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on 27 January 2011
"Scroll of Saqqara", published under the alternative title Mirage: A Novel in the US, is an insidious mystery tale that will get under your skin, and the sheer turmoil wrought on the protagonists will keep you gripped until the very end. Pauline Gedge draws her inspiration for the plot both from the life of the real Khaemwaset but also in large part from a later work of Ptolemaic literature, written about a thousand years after the real man lived, called "Setna and the Mummies" which was a fusion of fairytale and Egyptian folk memory about this royal prince of the past. Pauline Gedge uses the Ptolemaic text as a basis, and draws upon her own imagination with stunning vision to create a tale that is altogether darker than the original.

Truly chilling, "Scroll of Saqqara" has a plot of dark and terrible fascination. The unravelling of the lives of Khaemwaset and his family is a bit of a slow-burner, but I found this wildly tantalising and a spur to continue reading. I found myself practically tearing through the pages to get to the climax and resolution of this riveting and compelling story, built so up subtly and plausibly that failure of the characters to notice what is going on until it's too late was entirely believable. Each page I tore through in my desire to see how the tale would spin out was also a page of delicious agony; I was deeply engaged with these characters and cared about what would happen to them, but as a reader on the outside looking in I was powerless to help the characters I'd come to root for. There were definitely moments where I was mentally yelling at the protagonists for one of them, any of them, to come to their senses, but the great thing is that Gedge never wavers from letting these characters take their own paths and the result is a powerfully riveting story. As the sting in the tale is played out, you get a deeply unsettling sense that things are very, very wrong, but the plot is so compelling that one cannot wrench one's eyes away from the unfolding disaster.

The characters are fleshed out real people with three-dimensional motivations, personalities and complexities. Each and every single one of them is sensible, plausible and most importantly thoroughly believable. This ought to be something which readers expect and demand from every single book we read. Every scene has a purpose, every piece of dialogue fits the character speaking it and is well-constructed and well thought out. Pauline Gedge is a class act as an author, and once again her writing skill shines through here as in every novel she turns out, the sheer quality of her storycraft and knowledge of language is rarely matched. With both, she weaves together a whole package that transcends the nonsense that's so often put out these days (so often in fact that I was beginning to wonder if people had begun to just accept it and lower their expectations!) and is in a stratosphere which few books inhabit. I found only three reviews of this book on Amazon UK and one of those was a copy of a review on Amazon USA, which itself only had 8 reviews - astonishing given just how good this novel is, suggesting to me that this novel has been overlooked for far too long.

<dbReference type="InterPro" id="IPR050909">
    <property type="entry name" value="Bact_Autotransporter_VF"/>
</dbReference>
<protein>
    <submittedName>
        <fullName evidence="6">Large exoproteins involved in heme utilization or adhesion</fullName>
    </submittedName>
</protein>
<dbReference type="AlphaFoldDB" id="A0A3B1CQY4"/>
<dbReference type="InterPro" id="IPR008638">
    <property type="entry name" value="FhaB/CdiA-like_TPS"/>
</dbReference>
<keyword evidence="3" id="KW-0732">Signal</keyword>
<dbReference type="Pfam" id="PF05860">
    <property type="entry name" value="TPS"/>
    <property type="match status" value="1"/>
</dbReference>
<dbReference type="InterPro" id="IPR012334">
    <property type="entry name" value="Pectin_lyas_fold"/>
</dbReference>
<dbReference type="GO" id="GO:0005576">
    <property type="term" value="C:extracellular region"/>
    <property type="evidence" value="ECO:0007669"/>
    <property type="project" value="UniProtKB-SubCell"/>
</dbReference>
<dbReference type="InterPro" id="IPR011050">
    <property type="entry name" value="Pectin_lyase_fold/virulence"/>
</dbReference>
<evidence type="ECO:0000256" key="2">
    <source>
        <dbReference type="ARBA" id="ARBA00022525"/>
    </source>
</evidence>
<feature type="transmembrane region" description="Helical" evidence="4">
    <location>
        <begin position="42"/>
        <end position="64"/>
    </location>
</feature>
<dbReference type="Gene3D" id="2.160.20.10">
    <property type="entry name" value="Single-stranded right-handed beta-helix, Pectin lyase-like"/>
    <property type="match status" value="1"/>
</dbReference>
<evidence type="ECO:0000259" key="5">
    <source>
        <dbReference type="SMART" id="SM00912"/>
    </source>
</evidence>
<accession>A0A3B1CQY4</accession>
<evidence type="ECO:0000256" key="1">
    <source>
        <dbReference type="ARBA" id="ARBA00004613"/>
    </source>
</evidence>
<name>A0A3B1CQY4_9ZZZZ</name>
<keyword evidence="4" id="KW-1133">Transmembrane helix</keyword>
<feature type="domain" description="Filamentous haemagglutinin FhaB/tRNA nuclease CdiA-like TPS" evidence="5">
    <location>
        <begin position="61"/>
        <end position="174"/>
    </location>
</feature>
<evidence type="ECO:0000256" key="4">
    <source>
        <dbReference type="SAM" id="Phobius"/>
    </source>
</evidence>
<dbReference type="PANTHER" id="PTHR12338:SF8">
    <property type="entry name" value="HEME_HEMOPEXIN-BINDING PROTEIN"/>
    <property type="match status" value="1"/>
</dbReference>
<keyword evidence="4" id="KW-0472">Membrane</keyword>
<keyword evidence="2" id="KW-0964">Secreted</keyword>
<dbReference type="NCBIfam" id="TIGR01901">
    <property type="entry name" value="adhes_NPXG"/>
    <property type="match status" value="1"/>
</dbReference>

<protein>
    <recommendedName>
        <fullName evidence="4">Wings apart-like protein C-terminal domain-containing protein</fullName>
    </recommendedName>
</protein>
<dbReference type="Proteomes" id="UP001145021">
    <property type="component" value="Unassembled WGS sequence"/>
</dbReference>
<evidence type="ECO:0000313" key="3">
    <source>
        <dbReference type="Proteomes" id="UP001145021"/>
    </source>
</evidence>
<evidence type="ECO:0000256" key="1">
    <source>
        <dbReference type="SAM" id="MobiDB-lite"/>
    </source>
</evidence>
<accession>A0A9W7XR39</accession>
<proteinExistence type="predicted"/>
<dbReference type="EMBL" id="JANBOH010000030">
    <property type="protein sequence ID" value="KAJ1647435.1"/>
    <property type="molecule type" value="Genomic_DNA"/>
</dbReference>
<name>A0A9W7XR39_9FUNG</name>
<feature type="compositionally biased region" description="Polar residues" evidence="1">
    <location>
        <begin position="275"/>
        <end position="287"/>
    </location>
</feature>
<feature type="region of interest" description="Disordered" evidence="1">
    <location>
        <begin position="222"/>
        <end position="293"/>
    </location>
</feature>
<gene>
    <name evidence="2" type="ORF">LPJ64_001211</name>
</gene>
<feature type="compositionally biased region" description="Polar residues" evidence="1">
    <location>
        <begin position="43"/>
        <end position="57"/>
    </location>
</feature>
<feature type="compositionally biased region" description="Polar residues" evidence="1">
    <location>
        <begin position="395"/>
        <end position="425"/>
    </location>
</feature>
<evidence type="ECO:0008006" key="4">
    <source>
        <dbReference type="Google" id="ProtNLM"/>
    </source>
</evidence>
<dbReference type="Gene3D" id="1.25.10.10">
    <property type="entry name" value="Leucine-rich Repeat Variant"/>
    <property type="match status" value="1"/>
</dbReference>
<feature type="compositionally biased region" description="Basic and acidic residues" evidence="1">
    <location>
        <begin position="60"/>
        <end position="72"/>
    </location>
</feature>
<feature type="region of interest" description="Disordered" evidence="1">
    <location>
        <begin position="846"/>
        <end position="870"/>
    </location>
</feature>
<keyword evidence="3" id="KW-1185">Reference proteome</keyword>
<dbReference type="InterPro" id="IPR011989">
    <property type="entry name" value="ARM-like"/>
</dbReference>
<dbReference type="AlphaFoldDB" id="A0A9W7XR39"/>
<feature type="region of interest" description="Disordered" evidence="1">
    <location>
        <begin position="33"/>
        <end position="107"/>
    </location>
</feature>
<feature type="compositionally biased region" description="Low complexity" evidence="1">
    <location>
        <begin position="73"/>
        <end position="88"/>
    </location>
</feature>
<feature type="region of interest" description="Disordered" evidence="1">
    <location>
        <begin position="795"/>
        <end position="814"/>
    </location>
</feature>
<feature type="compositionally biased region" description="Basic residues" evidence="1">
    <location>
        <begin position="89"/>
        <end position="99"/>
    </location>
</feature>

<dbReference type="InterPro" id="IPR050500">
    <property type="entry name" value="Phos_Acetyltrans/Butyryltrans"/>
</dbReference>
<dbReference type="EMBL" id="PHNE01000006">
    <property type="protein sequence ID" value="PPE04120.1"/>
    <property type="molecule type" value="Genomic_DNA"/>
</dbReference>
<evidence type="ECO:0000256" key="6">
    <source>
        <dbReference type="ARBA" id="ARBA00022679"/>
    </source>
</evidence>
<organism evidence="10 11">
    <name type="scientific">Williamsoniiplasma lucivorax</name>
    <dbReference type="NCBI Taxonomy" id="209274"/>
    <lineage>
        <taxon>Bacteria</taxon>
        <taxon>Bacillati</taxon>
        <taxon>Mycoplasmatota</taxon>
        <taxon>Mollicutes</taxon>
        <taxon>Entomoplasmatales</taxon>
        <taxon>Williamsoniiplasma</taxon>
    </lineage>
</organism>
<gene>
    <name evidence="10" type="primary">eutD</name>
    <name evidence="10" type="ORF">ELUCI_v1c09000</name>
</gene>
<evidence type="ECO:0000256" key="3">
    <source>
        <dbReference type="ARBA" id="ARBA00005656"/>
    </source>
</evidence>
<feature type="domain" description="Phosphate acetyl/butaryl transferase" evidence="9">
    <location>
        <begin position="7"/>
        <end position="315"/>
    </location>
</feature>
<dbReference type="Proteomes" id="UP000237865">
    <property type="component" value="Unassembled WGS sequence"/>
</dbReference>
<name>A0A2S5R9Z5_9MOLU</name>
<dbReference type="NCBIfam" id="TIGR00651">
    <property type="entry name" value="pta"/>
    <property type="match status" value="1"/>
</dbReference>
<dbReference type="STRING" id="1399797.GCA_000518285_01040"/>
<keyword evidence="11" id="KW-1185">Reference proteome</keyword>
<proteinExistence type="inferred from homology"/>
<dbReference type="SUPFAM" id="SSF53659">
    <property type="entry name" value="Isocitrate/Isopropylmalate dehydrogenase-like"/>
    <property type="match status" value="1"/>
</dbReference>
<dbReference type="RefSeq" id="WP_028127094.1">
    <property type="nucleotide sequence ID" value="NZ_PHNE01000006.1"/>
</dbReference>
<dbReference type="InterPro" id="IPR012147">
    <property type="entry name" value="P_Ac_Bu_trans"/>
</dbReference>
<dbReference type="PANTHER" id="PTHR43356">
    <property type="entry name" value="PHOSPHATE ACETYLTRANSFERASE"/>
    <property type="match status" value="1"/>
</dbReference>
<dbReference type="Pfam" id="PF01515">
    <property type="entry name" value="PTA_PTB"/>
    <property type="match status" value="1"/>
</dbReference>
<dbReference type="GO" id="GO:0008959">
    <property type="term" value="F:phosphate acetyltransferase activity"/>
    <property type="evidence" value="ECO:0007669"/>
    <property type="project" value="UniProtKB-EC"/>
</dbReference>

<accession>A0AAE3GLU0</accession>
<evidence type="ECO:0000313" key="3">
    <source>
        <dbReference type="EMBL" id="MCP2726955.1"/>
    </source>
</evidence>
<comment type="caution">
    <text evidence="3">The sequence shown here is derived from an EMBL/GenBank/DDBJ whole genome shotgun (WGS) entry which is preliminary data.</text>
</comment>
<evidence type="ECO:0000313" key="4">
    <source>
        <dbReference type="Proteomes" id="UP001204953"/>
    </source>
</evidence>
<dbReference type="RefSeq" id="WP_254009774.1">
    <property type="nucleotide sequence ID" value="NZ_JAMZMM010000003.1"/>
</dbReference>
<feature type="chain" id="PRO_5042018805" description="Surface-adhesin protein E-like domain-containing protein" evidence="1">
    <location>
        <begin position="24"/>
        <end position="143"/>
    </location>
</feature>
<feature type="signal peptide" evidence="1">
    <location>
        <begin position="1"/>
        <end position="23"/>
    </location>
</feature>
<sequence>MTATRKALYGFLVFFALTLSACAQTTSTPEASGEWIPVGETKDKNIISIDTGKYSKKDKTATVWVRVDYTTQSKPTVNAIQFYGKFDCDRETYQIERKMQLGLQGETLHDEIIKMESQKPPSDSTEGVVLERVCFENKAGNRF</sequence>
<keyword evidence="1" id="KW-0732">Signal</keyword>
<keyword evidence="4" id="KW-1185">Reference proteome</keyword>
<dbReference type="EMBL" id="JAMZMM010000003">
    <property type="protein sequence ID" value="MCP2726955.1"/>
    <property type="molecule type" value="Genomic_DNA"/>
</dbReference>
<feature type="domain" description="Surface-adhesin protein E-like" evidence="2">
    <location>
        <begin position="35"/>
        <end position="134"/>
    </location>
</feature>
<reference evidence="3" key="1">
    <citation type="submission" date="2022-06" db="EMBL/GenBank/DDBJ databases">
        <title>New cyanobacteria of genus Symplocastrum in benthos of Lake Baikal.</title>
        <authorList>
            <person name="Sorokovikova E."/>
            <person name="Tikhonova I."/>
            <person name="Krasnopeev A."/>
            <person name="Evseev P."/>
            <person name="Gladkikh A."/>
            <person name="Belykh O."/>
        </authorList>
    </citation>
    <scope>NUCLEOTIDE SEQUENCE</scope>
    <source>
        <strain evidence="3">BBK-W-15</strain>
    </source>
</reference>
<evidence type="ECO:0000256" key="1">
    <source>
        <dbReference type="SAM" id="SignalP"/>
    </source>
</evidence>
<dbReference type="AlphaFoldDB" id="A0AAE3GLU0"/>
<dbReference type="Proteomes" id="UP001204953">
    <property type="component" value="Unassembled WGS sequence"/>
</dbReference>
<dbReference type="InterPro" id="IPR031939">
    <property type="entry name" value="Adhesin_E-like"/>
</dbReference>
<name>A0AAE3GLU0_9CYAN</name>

Pauline Gedge is a star of a writer, and "Scroll of Saqqara" is a hidden gem of a book whose complex characters and searing plot will stay with you long after you've turned the last page. Gedge's knowledge of the setting and environment in which her characters move, the culture and day to day life of Egypt is genuinely astounding. The worlds she creates are vibrant, vivid and colourful, and bring the ancient world to life as a real time and place where our flesh and blood ancestors really existed and made their lives. Her descriptions are sublime, springing to life in the reader's imagination with all the clarity of the original vision of the author.

"Scroll of Saqqara" is deliciously well-written, chillingly unsettling, and one hundred percent compelling. Enough said!
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on 7 February 2009
I purchased this book for my wife who is a keen Pauline Gedge fan, she thinks that the book is really good and is up to the usual high standards of the author. I was pleased to find this book as most high street book stores have very little stocks of Pauline Gedge books. When you consider that Stargate was written by this author it is hard to understand the absence of her work in shops like Borders and Waterstones.
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on 29 April 2009
This is a very well written book, giving a good insight into Egypt and a way of life way back in history. A thoroughly enjoyable read (as are her other Egyptian novels)
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